Excel’s hidden camera tool

Hidden Camera Tool

The camera tool is probably one of the most underutilized tools in Excel. The reason it is underutilized is because it is hidden.

This simple tool will take a picture of a range of cells and place the picture of those cells on another part of the workbook.  You can move, re-size and add picture formatting options the picture.

The power of this tool is that the picture is not static, if the contents of the original pictured cells change, so does the picture.

What can you use the Camera Tool for?

  • A quick and dirty dashboard layout. One of the trickiest issues with dashboards is normally layout, as getting all the elements sized correctly can be a huge challenge. However, with the Camera tool you can simply take pictures of various tables and charts and place the pictures together on a new worksheet.
  • In cell charts and sparklines.  It was a great day when Microsoft introduced Sparklines. However sometimes you just need something outside of the standard feature set. With the camera tool you can take a picture of a chart, then size the picture to fit into a cell. If the chart data changes so does the picture.  Voila! You have just created a custom sparkline!
  • Visual check to another worksheet. The “Watch Window” feature, which you may have used previously, is sadly limited. It will only show the result of a formula. But what if you want to track how a chart or a table of data is changing based on inputs in a different worksheet? The camera tool is your solution.
  • Rotation of objects. I first came across the Camera Tool when a work colleague suggested it as an option to create a vertical line chart (draw a horizontal line chart, take a picture of it, then rotate the picture).  Whilst I think there are better ways to create a vertical line chart, the idea is still valid. You can use the Camera Tool to take a picture of any object, then apply rotation to the picture.
  • Pop up window. With a little bit of VBA trickery it is possible to hide/show the picture based on various events (e.g. a mouse click).  The picture will then function as an additional data widow. This is great for dashboards, or for example where clicking on a product number will display a picture of the product (very useful if your memory sucks).

How to install the Camera Tool?

On the ribbon

File -> Options -> Customize Ribbon

customiseribbon

Select the “All Commands” option from the “Choose commands from” drop-down box.  Scroll down to find the Camera tool and select it.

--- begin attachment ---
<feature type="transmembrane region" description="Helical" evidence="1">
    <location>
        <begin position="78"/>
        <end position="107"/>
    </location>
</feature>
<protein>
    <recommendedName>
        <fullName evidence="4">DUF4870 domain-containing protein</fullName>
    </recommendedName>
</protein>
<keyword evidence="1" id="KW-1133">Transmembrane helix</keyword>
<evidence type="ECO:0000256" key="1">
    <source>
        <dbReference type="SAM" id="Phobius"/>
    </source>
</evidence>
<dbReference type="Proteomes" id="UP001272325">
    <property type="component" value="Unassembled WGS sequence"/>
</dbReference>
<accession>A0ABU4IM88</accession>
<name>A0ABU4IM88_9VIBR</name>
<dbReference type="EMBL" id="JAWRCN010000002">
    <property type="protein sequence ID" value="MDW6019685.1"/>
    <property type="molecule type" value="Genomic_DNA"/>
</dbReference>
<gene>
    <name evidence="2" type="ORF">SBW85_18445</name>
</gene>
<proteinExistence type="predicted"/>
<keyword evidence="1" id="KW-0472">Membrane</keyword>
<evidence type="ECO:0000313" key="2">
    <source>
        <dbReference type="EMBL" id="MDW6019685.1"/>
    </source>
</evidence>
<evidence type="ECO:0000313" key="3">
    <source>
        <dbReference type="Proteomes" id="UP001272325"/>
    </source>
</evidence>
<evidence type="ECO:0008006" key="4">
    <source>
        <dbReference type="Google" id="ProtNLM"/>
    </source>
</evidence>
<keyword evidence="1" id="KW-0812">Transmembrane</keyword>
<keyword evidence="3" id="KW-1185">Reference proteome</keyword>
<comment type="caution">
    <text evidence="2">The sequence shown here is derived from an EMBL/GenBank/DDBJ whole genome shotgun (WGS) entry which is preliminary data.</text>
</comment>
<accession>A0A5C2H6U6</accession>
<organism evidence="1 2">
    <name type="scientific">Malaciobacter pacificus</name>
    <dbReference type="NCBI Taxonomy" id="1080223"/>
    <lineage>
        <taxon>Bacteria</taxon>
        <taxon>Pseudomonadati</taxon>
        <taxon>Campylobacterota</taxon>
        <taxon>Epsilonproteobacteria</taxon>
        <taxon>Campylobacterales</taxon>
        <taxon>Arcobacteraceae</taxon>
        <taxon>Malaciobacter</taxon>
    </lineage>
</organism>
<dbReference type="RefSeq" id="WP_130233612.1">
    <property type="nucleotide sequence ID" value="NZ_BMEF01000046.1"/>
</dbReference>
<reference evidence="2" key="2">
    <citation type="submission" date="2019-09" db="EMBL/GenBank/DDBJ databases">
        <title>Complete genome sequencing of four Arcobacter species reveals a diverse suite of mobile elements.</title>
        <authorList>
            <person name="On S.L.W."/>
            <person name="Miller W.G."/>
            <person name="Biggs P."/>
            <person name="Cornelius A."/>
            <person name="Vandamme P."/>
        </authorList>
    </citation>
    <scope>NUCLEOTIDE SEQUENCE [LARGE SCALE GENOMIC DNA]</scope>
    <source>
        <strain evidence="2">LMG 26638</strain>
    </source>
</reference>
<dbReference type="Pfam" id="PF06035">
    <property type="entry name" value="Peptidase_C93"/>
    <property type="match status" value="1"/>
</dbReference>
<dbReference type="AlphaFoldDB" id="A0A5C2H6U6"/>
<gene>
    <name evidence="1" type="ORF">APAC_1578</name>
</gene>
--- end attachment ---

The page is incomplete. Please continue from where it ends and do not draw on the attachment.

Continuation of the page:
addcameratool1

In the box on the right find the location in the ribbon where you wish to place the tool.  For me, the Insert ribbon appears to make the most sense.  Then click New Group at the bottom of the box (or New Tab, then New Group if you are placing the tool on a new ribbon).

Click Add, to add the Camera Tool to the group you have created.

addcameratool2

You can choose to rename the group if you wish and then click OK.

On the QAT (Quick Access Toolbar)

Follow the same procedure above, but select Quick Access Toolbar, rather than Customize Ribbon.  There is no need to add a new group; you can add the Camera Tool straight into the QAT.

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How to use the Camera Tool?

  1. Select the cells you wish to take a picture of
  2. Click the Camera Tool
  3. The mouse will now become a cross-hair icon
  4. Click and drag the mouse to the location you wish to display the picture (or double-click).
  5. The picture will appear
  6. Resize, move and format the picture as if it were any other image.

A few warnings/tips

  1. Excel will automatically insert a border around the picture. But you can remove it as if it were like any other drawing object.
  2. Once the picture is selected the formula bar will show the range pictured. Changing the range in the formula bar will change the range pictured. You can also link the image to a named range to create a dynamic picture lookup.
  3. The pictured range and the picture do not need to be in the same worksheet, but they do need to be in the same workbook.
  4. The picture on the screen can look pixelated, however when printed is fine (find out how to make the picture less pixelated)

Don’t forget:

If you’ve found this post useful, or if you have a better approach, then please leave a comment below.

Do you need help adapting this to your needs?

I’m guessing the examples in this post didn’t exactly meet your situation.  We all use Excel differently, so it’s impossible to write a post that will meet everybody’s needs.  By taking the time to understand the techniques and principles in this post (and elsewhere on this site) you should be able to adapt it to your needs.

But, if you’re still struggling you should:

  1. Read other blogs, or watch YouTube videos on the same topic.  You will benefit much more by discovering your own solutions.
  2. Ask the ‘Excel Ninja’ in your office.  It’s amazing what things other people know.
  3. Ask a question in a forum like Mr Excel, or the Microsoft Answers Community.  Remember, the people on these forums are generally giving their time for free.  So take care to craft your question, make sure it’s clear and concise.  List all the things you’ve tried, and provide screenshots, code segments and example workbooks.
  4. Use Excel Rescue, who are my consultancy partner.   They help by providing solutions to smaller Excel problems.

What next?
Don’t go yet, there is plenty more to learn on Excel Off The Grid.  Check out the latest posts:

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